Some astrologers believe rectification to be an important process in giving clients a proper astrological reading.  The belief is that many people are unsure of the exact time of birth and therefor their chart will be skewed by insufficient or improper data.  Rectification seeks to correct this error by calculating a probable “real” birth time by weighing the probability of past  known events against a list of possible birth times using astrological methods.

Rectification, in relation to Polaris, is a process where a person’s birth time is calculated (rectified) by a computer program with the aid of additional important dates in that person’s life.  The subject need only give their birth date, hopefully a rough idea of the time of birth, and as many dates of importance from their life as possible and the program goes to work calculating the “real” birth time, even to the second.

James has offered us a list of some of the events in your life the program considers.

From James’ comment at Lousy Canuck:

Below is a list of the types (categories, if you will) of events that can help in the rectification process with Polaris:

1 Birth of Brother

2 Birth of Sister

3 Birth of Son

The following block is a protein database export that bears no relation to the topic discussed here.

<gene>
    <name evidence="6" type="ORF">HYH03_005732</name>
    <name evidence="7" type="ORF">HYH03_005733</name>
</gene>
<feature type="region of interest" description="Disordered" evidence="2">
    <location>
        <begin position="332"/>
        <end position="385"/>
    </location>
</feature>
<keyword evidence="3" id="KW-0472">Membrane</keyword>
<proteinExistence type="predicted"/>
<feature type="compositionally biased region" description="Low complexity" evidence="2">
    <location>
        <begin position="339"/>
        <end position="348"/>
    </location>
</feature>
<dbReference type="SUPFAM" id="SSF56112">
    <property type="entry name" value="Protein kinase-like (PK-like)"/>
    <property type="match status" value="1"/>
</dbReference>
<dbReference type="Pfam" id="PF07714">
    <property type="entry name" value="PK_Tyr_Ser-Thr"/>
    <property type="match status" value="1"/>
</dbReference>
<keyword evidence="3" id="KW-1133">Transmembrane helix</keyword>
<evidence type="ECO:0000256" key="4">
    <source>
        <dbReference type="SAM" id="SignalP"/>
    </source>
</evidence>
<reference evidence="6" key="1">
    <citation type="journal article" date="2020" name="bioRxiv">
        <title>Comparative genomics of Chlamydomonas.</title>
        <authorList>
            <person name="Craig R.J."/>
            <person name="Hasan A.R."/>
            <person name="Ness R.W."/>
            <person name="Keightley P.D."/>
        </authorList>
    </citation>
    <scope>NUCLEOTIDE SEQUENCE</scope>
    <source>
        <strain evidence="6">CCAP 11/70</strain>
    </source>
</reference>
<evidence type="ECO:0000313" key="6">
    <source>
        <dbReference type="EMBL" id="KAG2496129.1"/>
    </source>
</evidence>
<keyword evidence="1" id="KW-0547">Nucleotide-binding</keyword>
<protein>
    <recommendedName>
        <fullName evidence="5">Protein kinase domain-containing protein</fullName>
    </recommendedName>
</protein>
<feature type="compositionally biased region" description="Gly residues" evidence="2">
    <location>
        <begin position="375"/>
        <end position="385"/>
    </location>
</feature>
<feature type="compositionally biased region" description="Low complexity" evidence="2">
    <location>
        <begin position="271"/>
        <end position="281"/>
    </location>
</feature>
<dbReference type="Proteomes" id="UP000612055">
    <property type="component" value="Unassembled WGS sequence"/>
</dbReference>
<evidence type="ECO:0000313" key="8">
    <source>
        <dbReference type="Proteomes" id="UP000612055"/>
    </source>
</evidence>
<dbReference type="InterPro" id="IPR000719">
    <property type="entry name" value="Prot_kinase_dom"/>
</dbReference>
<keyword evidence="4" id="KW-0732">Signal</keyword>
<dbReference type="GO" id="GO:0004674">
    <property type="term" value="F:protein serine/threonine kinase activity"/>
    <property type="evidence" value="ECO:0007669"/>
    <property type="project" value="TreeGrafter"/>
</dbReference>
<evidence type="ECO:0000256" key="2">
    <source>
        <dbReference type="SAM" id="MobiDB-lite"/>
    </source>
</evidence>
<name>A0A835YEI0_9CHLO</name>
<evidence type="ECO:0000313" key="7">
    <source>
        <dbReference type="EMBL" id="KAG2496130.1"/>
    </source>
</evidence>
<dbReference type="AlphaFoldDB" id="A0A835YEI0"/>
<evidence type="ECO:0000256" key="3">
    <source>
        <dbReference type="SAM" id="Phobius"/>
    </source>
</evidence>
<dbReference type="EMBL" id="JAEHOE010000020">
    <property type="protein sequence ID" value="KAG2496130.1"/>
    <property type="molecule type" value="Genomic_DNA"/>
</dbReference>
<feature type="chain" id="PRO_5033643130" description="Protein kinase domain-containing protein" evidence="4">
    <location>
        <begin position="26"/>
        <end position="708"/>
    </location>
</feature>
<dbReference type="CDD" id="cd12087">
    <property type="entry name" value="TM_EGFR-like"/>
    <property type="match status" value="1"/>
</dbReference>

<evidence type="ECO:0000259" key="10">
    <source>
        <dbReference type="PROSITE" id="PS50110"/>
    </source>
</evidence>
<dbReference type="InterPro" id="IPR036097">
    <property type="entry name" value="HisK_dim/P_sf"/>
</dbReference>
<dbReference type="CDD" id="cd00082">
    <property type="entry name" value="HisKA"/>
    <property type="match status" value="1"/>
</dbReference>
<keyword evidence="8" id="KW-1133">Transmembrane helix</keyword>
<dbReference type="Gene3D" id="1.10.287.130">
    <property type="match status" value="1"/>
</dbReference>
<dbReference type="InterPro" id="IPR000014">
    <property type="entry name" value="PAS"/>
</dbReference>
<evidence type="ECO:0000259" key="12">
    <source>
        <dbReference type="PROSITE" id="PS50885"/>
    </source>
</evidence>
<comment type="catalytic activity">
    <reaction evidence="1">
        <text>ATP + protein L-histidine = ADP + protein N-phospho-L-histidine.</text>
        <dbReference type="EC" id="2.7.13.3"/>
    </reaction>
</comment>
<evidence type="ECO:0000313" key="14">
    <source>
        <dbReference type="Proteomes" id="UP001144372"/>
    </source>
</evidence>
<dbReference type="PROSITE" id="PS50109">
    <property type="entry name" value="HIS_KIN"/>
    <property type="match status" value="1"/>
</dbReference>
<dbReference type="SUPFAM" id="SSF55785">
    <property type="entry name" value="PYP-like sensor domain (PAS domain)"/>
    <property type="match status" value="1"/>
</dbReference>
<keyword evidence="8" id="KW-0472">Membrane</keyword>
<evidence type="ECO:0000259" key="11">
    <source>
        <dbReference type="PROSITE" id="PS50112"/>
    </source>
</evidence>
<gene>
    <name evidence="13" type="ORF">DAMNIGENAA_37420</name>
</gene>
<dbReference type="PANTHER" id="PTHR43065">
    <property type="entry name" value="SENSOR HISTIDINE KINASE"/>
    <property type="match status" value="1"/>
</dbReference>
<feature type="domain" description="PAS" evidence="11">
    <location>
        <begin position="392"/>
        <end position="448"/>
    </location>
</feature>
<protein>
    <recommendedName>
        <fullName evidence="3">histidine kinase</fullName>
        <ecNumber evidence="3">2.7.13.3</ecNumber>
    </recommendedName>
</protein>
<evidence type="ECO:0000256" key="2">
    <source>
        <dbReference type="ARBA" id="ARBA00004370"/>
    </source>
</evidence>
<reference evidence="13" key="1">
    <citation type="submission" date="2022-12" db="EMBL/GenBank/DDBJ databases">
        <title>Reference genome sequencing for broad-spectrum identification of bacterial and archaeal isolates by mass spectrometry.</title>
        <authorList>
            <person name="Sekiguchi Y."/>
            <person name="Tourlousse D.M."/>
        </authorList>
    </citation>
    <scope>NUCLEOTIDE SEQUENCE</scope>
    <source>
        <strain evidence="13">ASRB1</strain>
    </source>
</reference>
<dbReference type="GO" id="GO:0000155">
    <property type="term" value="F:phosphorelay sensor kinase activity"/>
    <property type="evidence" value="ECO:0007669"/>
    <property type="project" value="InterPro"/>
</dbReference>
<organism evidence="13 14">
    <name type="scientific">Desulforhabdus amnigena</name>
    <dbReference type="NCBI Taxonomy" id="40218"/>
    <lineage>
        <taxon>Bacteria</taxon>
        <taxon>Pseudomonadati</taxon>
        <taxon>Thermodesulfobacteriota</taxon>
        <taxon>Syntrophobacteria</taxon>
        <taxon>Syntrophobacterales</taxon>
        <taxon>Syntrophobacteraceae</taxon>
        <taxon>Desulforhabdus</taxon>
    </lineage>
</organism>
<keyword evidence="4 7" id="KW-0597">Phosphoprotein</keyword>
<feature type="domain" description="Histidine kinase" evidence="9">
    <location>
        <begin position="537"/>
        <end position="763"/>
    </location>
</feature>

4 Birth of Daughter

5 Birth of Grandson

6 Birth of Granddaughter

7 Marriage/Engagement/Love-affair (for a M)

8 Marriage/Engagement/Love-affair (for a F)

9 Marriage of Son/Daughter

10 Divorce/Separation

11 Death of Father/Grandfather

12 Death of Mother/Grandmother

13 Death of Son

14 Death of Daughter

15 Death of Wife/Friend

16 Death of Husband/Friend

17 Death of Brother

18 Death of Sister

19 Death

20 Assassination/Suicide

21 Success/Elected

22 Promotion/Job

23 Failure

24 Resignation/Retirement

25 Travel Overseas (positive)

26 Travel (positive)

27 Travel (negative)

28 Mobilization (Military)

29 Demobilization/Release (Leave Military/Prison)

30 Arrest

31 Accident

32 Hospitalization/Illness

33 Violence

34 Intrigue

35 Losses

36 Gambling Losses

37 Gambling Gains

38 Graduation/Publication

39 Moving

40 Promotion Army

Confirmation Bias And The Need To Be Critical

James admits that many people do not have an exact birth time, or that the real birth time is rounded to the nearest fifteen minute interval and this is part of the need for good rectification software. I have given an example of this software in action (which I pulled directly from an article authored by James) in my last post.  I will be using it as an example again later in this post.

I do have some logical concerns with the claims made by James in regards to Polaris; chief among them is the issue of confirmation bias.  I hope it is safe to assume that the vast majority of people seeking a rectification already have astrological leanings. Based on this fact, they are already primed to accept a different birth time than the one that is on their birth certificate. This is certainly true for James’ case study in the article he posted that I have linked to above.  In this case, the “very delightful lady” was given a birth time that was “over 20 minutes difference from the time given on the birth certificate” (bold by the original author).